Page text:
The latest domestic addition takes the form of window blinds.
Once simply used to keep sun from shining on those who want another 30 minutes of sleep, curtains take up a wide surface area, and deflect sunlight, but do little else. Considering the amount of real estate being used, a few researchers have taken it upon themselves to find way to make blinds a more integral part of the proper functioning of a house.
A team at the University of California, Berkeley have developed “smart curtains” made from fabric embedded with carbon nanotubes, which respond to light, automatically closing when the sun’s rays are strongest. The upshot of this new method is the fact that it requires no batteries, or operating systems, allowing for the ability to provide comfort and energy cost-savings just by reacting naturally to sun patterns.
Most “energy-efficient” buildings have complex, light activated shade systems, but without the nanotubes, the technology is expensive and prone to constant maintenance. Using superior materials forgoes the need to install and operate, leaving the important work to the curtains themselves. This lowers total energy demand, and consequently, your energy bill.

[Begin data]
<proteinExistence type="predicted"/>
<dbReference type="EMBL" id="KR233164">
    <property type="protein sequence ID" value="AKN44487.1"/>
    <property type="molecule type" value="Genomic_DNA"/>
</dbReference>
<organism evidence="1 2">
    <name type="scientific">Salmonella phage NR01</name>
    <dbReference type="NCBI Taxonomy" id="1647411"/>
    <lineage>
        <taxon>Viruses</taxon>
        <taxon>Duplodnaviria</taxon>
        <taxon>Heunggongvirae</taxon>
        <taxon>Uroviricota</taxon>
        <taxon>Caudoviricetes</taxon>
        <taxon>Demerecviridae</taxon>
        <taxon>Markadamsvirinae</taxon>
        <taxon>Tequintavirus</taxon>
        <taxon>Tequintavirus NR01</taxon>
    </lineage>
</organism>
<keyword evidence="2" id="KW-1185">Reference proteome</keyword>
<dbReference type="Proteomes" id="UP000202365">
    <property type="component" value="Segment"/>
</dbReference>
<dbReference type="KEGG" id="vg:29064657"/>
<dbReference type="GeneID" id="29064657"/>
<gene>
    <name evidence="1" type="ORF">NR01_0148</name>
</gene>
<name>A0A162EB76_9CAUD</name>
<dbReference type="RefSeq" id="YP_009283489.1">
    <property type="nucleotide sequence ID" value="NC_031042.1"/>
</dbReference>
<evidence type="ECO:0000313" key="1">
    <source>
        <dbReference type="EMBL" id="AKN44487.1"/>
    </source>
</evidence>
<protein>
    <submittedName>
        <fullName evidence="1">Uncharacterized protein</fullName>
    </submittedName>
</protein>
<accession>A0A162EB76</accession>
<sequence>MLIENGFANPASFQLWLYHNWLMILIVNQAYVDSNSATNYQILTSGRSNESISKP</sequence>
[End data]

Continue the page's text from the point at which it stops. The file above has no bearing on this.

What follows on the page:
Although a small piece of the puzzle, these smart blinds are part of a very important concern. Currently, we spend much of our lives maintaining, as opposed to creating. Having appliances or features do the work for us, allows us to focus on more important things.
Blinds that react will save home and business owners both time and money, as well as help mitigate our effect on the environment. So until we all get our own “Rosie” from The Jetson’s, smart blinds are here to stay.